Restaurateurs in recent months have filed several lawsuits to try and ease restrictions on dining that have been put in place due to the pandemic, arguing that those regulations hurt their business.
But one eatery has filed a lawsuit against another restaurant — one located clear across the country — for reasons wholly unrelated to Covid. Fat Sal’s, a popular California sandwich chain, is suing Fat Sal’s Bar and Grill in Westchester County for infringing upon its trademark. The lawsuit was filed last week in federal court.
At the heart of the lawsuit are the two eatery’s logos: The California chain’s logo features a caricature of a mustachioed chef wearing glasses, waving a shaka sign (or the “hang loose” hand gesture) and holding a large sandwich over his head. The New York restaurant’s logo, meanwhile, features a cartoon bull wearing an apron, with a steak raised over its head on a fork.
The lawsuit alleges that the two logos are “nearly identical,” and seeks to prohibit the Buchanan, New York restaurant from using its image. The plaintiffs are also seeking damages “including without limitation three times the amount of any and all profits realized by Defendants from the use of the Defendants’ Infringing Marks.”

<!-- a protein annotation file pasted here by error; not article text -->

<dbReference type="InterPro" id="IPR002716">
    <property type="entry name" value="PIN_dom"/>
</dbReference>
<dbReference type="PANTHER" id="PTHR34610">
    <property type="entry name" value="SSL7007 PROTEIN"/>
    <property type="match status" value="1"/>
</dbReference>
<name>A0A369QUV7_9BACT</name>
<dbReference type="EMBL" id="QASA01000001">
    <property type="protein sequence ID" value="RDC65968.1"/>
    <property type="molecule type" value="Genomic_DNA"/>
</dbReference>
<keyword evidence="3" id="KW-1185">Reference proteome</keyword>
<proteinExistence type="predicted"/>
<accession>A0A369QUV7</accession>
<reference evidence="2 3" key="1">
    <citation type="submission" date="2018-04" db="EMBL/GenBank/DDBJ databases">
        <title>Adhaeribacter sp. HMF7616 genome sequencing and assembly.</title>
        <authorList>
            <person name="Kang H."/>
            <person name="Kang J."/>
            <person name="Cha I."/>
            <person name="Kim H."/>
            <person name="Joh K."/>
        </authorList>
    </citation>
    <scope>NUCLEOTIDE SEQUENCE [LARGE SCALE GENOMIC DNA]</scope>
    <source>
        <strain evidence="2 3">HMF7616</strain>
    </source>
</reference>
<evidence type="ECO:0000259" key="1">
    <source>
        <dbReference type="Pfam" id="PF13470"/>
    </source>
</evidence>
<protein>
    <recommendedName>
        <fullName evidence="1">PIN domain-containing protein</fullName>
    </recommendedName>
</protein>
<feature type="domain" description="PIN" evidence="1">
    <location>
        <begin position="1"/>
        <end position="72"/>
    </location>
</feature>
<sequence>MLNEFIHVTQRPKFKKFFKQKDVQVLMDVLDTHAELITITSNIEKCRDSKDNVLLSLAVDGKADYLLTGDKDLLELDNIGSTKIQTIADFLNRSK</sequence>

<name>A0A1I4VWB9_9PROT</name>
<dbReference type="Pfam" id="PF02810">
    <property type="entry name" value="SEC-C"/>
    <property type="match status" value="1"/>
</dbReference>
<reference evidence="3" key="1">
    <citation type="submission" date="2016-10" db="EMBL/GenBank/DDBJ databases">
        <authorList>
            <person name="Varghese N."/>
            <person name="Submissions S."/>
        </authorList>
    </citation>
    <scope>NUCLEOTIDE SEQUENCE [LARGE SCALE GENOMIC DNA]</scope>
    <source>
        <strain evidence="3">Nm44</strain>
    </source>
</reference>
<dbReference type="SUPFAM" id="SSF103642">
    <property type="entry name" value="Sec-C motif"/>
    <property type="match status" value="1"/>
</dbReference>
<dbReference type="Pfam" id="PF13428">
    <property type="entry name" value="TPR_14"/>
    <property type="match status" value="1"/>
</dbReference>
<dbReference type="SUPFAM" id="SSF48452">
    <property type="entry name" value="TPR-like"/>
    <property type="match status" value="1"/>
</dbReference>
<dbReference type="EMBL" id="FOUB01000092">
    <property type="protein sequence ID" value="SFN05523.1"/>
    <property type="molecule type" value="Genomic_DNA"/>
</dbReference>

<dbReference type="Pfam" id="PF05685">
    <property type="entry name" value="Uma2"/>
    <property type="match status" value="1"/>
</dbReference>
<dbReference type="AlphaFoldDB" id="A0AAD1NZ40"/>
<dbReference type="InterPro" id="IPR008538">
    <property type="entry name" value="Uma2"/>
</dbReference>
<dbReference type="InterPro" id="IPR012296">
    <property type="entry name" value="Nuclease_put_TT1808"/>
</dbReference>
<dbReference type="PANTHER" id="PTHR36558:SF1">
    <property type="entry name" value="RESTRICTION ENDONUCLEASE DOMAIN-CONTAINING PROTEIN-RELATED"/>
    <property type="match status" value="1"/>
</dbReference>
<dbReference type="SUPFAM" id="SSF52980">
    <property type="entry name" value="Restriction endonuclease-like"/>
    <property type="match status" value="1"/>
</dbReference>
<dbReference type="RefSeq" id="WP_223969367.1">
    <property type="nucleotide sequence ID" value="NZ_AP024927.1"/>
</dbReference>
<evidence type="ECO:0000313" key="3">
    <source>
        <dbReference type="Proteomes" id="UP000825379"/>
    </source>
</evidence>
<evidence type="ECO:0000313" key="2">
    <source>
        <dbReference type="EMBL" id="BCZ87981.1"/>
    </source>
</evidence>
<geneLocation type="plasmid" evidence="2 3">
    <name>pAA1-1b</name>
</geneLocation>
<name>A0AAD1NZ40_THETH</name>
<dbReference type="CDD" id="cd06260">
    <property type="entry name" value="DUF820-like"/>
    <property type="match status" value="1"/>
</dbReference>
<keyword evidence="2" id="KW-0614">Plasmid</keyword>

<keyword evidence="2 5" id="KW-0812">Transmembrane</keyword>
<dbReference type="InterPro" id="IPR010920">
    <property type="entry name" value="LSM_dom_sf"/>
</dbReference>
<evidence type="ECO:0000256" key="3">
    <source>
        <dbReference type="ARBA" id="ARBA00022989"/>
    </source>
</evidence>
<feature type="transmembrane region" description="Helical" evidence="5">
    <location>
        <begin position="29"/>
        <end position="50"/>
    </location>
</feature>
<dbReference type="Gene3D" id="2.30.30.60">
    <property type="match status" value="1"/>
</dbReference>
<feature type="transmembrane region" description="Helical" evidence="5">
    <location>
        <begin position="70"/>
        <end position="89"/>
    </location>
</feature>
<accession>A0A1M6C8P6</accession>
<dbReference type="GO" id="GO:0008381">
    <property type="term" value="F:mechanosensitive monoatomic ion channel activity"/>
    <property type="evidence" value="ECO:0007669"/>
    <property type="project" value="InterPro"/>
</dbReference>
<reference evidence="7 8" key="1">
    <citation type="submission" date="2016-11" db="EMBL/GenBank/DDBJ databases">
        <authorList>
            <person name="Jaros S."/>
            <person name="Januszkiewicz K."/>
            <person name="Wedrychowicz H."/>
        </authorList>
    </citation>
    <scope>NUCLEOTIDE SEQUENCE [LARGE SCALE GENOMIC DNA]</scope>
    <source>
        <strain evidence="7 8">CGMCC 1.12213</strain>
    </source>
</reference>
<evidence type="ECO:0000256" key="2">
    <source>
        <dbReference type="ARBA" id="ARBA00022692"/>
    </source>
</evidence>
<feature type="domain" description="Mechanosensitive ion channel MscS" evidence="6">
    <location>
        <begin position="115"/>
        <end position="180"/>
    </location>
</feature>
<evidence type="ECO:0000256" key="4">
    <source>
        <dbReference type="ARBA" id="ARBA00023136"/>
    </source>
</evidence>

The West Coast Fat Sal’s has been featured in various publications, such as Zagat, Forbes, the Huffington Post and Los Angeles Magazine. Its fame has allowed it to attract diners from across the country, including New York, according to the lawsuit.
But the chain’s lawyers argue that the New York restaurant is trying to ride on Fat Sals’ coattails by, among other things, using the hashtag #Fatsals on its Instagram page to attract the other establishment’s customers.
Fat Sal’s has repeatedly tried to warn its opponent of the issue, including sending a cease and desist letter. Fat Sal’s Bar and Grill, however, has refused to rebrand.
Neither parties responded to requests for comment.
Restaurants in both New York and LA have been dealing with myriad restrictions that prevent them from operating at full capacity for the duration of the pandemic.
In New York, restaurants outside of the five boroughs can open at partial capacity, depending on where they’re located at their virus positivity rate. New York City restaurants are barred from having indoor dining.
In Los Angeles, which is currently experiencing a devastating Covid-19 surge, a stay at home order prevents even outdoor dining.